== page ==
Airbus stock hammered on airplane news, Boeing caught in the downdraft

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Introduction

Dec. 10, 2014: As company investors’ days go, Day 1 of Airbus Group didn’t go well. Airbus stock traded off 10% on news that the A330 production rate, already to reduced from 10/mo to 9/mo in 4Q2015, will be further reduced in 2016. No number was given.

Leeham logo with Copyright message compactThen Airbus acknowledged it may decide by 2018 whether to terminate the A380 program. There were no sales this year.

And true to form, the CEO of Qatar Airways, Akbar Al-Baker, did another one of his famous U-Turns. Only a short time ago he was singing the praises of the A350, the first of which was to be handed over to his airline on Saturday. Today he announced delivery was postponed “until further notice,” with no explanation for the delay.

The stock reverberation didn’t end there; it migrated across the Atlantic, sending Boeing stock down on Wednesday at a rate twice that of the Dow Jones index.

Summary:

  • A330ceo sales have dried up in advance of the A330neo introduction. A large Chinese order appears to be going nowhere.
  • The A380 program is supposed to finally hit cash break-even in 2015, but no sales put this program in doubt.
  • The only way to boost the A380 is to do a neo and the business case is iffy.

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737 MAX 8 could be enabler for some LCC Long Haul

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By Scott Hamilton and Bjorn Fehrm

Introduction

737-8 range

Figure 1. Nominal range of 737 MAX 8 from Oslo Source: Great circle mapper, Boeing. Click on Image to enlarge

Dec, 8, 2014:The Boeing 737-8 MAX is the successor to the 737-800 and has largely been thought of in this context.

Our analysis, prompted by Norwegian Air Shuttle (NAS) plans to use Boeing 737-8 MAXes to begin trans-Atlantic service on long, thin routes, comes up with a conclusion that has gotten little understanding in the marketplace: the 8 MAX has enough range and seating to open a market niche below the larger, longer-legged 757, and the economics to support profitable operations for Low Cost Carriers interested in some trans-Atlantic routes or destinations beyond the range of the -800.

Summary

  • We based our analysis on our proprietary, economic modeling, assumed Norwegian cabin configuration standards.
  • We compared the operating costs of the 737-8 with Norwegian’s present long haul aircraft 787-8 in a similar cabin configuration.
  • The comparison range is the max endurance range for an LCC long haul 737-8, eight hours or 3,400nm air distance (no wind included).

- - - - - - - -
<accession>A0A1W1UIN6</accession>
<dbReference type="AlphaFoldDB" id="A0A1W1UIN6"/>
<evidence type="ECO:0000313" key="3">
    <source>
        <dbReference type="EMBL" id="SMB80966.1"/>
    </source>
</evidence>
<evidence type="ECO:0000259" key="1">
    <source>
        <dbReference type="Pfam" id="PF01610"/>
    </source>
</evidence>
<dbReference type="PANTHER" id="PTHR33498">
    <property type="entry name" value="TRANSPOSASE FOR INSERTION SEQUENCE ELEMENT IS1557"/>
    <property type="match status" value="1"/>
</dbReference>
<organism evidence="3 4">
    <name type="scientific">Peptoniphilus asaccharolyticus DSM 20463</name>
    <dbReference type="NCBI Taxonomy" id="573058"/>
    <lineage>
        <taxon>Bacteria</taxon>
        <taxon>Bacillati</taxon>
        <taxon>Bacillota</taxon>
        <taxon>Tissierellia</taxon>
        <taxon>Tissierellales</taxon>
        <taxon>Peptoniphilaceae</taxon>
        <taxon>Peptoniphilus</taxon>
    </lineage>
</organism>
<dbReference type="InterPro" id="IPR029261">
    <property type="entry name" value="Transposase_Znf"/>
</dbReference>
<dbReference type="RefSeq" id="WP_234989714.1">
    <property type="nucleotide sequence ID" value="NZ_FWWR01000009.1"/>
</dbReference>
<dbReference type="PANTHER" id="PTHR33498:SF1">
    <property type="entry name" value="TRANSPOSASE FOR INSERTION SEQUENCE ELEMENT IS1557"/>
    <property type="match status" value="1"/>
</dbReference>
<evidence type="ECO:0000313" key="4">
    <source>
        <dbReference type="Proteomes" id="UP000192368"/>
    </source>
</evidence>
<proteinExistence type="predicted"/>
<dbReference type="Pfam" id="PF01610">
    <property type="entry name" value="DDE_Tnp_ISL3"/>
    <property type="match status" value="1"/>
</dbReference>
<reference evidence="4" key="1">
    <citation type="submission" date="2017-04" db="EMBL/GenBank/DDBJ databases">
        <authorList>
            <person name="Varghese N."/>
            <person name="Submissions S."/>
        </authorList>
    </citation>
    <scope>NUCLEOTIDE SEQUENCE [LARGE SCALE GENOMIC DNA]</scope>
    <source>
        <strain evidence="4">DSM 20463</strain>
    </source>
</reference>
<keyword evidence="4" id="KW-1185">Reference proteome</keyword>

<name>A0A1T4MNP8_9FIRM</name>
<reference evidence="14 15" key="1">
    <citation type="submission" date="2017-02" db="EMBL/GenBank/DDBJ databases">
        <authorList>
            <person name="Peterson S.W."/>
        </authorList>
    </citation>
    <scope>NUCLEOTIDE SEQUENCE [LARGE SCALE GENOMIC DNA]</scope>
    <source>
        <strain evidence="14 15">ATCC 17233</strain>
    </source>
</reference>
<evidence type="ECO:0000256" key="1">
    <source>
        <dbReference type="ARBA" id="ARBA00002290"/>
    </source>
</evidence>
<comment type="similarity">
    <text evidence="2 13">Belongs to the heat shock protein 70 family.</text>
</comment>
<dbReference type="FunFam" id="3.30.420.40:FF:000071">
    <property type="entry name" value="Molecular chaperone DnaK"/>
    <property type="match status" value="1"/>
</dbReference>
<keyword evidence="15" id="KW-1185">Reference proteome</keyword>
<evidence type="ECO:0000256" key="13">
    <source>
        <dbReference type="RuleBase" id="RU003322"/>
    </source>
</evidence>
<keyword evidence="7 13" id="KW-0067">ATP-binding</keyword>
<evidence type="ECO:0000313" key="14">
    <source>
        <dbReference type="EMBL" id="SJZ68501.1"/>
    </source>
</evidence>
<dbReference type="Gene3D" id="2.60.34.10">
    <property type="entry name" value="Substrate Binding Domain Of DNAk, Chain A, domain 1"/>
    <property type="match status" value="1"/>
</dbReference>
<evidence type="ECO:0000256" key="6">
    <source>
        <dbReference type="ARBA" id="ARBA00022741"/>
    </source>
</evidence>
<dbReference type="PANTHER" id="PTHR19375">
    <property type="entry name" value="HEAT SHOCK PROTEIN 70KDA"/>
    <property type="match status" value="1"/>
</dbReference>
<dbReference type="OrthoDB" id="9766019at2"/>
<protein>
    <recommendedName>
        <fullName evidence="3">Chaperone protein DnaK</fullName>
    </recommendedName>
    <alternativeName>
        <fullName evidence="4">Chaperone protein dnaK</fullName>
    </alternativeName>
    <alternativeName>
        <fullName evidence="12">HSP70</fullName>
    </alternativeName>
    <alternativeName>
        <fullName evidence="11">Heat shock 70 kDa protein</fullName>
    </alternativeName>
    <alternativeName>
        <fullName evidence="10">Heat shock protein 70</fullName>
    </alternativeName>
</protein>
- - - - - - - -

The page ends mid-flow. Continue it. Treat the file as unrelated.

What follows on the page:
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Assessment of Lessors in Airbus and Boeing backlogs, narrow- vs wide-body

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Introduction

Nov. 30, 2014: Airlines now lease about 50% of their aircraft under a variety of mechanisms: operating, finance, leveraged and Islamic leases, just to name a few.

There are operating leasing, special purpose and “house” companies. There are leasing units of investment banks, insurance companies and a host of others.

Ireland is a popular leasing venue because of favorable tax laws.

The Big Four airframe OEMs have long sold aircraft directly to lessors, and the emerging airframe OEMs, COMAC and Irkut, have seen orders placed by emerging lessors in their home countries. ATR, the turbo-prop OEM, also has received orders from lessors.

Today we look at the lessor relationships with Airbus and Boeing.

Summary

  • Lessors represent a significant, but still a minority, part of the Airbus and Boeing backlogs.
  • Widebody airplanes constitute a small portion of lessor orders.
  • Boeing has more widebody lessors orders than Airbus.
  • Airbus has a larger lessor order book than Boeing.

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Little progress on A330 production gap

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Introduction

Leeham logo with Copyright message compactWith the end of the year a mere five weeks away, Airbus appears to have made little progress in closing its production gap for the A330.

Summary

  • Airbus still has a gap of approaching 150 production slots at current and announced rates between now and the planned EIS of the A330neo in December 2017.
  • Launch of A330neo helps, but does not cure production gap–especially between now and 2018.
  • No Chinese order for A330 Regional after more than a year.
  • AirAsiaX deferring orders–and will some CEO orders be swapped for the NEO?

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Lufthansa to use A340s in “lower cost” operation; our analysis against the 787

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By Scott Hamilton and Bjorn Fehrm

Introduction
Low cost long haul service is gaining traction, but previous efforts proved difficult to be successful.

Dating all the way back to Laker Airways’ Skytrain and the original PeoplExpress across the Atlantic, airlines found it challenging to make money.